- Interpreting the Soundscape Contributors' Notes
Tonya Wimmer: Scotian Shelf 1 and Scotian Shelf 2
Sounds of seismic survey and delphinid (dolphins or pilot whales) whistles and clicks recorded in the Atlantic Ocean off Nova Scotia, May 2001.
Contact: Tonya Wimmer, Whitehead Lab, Biology Department, Dalhousie University, Halifax, Nova Scotia, Canada B3H 4J1. E-mail: <email@example.com>.
In January 2001, I started my master of science research with Hal Whitehead at Dalhousie University in Halifax, Nova Scotia, Canada. The focus of my research was endangered northern bottlenose whales, a beaked whale species that very few people in the world have ever seen.
Northern bottlenose whales are 30-35 ft in length and, due to the presence of a long beak, look somewhat like very large dolphins. The one place in the world where northern bottlenose whales can regularly be found is in the Sable Gully, a large underwater canyon off the coast of Nova Scotia, Canada. Previous research has shown that a large proportion of bottlenose whales are present in the canyon at any given time; however, they frequently leave the canyon and it was not known at the time where they would go. My research focused on sailing along the continental slope off Eastern North America looking and listening for bottlenose whales. While conducting these surveys off Nova Scotia, I recorded sounds made by oil and gas companies to find petroleum deposits under the sea floor. I recorded these sounds using a hydrophone towed from the 40-ft sailing vessel Balaena .
In order to find deposits under the sea floor, oil and gas companies project very loud sound sources from a series of hydrophones towed by a boat (this is called seismic exploration). These sounds are directed straight down from the vessel and bounce off the sea floor and the different layers of material beneath it. The properties of the returning echo tell scientists what type of material the layers are made of and where oil or gas deposits might be. The sound being emitted is very loud (typically > 200 dB) and is emitted every 12-15 seconds for several hours at a time. Seismic programs can last several weeks to months in a given area. While the majority of the sounds are directed towards the sea floor, some are carried horizontally as well and can be detected hundreds of kilometers away. The recordings presented here were made approximately 20 nautical miles away from our research location.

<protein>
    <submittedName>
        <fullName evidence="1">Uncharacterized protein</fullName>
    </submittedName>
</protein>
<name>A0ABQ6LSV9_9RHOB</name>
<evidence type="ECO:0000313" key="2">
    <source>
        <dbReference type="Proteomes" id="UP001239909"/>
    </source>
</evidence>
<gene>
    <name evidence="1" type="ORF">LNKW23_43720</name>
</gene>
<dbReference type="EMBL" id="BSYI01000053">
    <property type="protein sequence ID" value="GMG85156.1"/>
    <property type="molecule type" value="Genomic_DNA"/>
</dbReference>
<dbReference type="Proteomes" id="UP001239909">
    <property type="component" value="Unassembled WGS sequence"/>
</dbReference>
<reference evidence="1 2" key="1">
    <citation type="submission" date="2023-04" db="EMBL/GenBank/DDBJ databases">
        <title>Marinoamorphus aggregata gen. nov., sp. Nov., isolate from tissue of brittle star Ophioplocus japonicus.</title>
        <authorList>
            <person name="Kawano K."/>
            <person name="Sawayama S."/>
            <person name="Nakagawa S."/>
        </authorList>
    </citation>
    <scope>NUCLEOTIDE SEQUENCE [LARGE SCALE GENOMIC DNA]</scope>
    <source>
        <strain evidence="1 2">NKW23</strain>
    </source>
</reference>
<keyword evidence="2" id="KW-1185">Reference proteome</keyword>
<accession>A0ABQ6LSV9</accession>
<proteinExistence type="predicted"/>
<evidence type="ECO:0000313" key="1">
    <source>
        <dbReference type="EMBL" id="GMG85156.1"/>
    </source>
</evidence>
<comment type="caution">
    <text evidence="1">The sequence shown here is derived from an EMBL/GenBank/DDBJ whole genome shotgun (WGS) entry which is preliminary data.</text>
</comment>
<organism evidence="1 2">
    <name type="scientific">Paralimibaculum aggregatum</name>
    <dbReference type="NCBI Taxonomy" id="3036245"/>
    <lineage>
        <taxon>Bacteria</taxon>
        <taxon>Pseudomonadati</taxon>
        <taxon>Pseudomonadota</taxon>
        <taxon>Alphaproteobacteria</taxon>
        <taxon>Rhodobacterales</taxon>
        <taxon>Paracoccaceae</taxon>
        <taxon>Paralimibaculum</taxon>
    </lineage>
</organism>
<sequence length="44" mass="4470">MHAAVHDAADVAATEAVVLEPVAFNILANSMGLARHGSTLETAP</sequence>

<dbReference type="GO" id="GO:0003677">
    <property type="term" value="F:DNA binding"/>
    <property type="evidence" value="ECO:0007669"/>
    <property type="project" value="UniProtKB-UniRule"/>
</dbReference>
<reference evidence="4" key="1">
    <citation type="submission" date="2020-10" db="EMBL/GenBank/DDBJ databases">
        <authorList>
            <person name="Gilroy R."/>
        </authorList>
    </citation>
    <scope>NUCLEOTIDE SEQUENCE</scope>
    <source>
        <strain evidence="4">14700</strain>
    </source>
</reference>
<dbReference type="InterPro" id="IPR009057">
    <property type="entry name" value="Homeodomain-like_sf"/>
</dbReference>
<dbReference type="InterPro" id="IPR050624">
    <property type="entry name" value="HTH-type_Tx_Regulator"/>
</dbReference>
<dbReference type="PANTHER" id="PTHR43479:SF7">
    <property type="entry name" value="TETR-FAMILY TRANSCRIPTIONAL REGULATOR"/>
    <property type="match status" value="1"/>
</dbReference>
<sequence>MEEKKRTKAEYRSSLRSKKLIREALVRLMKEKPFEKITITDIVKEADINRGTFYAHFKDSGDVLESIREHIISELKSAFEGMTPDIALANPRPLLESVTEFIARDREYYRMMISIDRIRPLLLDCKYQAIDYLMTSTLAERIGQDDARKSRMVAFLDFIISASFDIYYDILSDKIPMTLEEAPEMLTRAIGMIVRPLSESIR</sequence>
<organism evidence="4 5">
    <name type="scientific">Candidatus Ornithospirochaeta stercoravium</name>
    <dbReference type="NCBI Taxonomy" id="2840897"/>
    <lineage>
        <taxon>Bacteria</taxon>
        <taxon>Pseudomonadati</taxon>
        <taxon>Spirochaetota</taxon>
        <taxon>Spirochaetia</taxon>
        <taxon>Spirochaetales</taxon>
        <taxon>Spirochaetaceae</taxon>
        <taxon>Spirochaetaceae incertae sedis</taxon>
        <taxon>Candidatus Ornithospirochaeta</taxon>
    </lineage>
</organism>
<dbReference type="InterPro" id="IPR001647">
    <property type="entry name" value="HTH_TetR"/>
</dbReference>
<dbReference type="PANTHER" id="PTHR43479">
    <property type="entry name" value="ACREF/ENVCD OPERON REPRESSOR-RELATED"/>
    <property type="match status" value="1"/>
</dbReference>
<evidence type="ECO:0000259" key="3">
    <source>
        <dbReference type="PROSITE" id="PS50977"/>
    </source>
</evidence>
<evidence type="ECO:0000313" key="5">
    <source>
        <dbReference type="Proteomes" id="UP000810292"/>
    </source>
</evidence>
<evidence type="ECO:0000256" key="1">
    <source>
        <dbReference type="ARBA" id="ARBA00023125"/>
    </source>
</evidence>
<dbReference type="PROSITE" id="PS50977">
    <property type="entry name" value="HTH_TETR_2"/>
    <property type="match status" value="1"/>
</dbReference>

When listening to the second recording one can also hear whistles and the high frequency clicks of dolphins or pilot whales. Sound is the primary mode of communication for whales, dolphins and porpoises. These animals have extremely sophisticated and sensitive hearing and sound-production organs. While it is not known exactly what impact these loud human-created sound sources will have on these animals, there is evidence that they can have very serious impact on their communication abilities and have even led to the death of some animals.
Tonya Wimmer is a marine biologist who studies marine mammals in Nova Scotia, Canada. She is from Nova Scotia and believes very strongly in the protection of the marine environment, not just for sustainable human activities but, more importantly, for the many species that inhabit the ocean. She completed her master of science degree in biology at Dalhousie University in 2003 and is the president and coordinator of the Marine Animal Response Society (MARS). MARS is a charitable organization dedicated to the conservation of marine animals in Nova Scotia through rescue, education and research. She is currently working to raise funds to expand the network to the entire Maritime Provinces in Canada and develop a dedicated research survey program. She also works closely with other environmental organizations to protect the marine environment through the development of integrated management plans for human activities occurring in the waters surrounding the Maritime Provinces.
Andrea Polli and Joe Gilmore: N. April 16, 2006
Sonification of measured (National Oceanic and Atmospheric Administration's Arctic program) and model weather data, April 2006. Data modeling by Patrick Market, University of Missouri.
Contact: Andrea Polli, Department of Film and Media Studies, Hunter College, 695 Park Avenue, New York, NY 10021, U...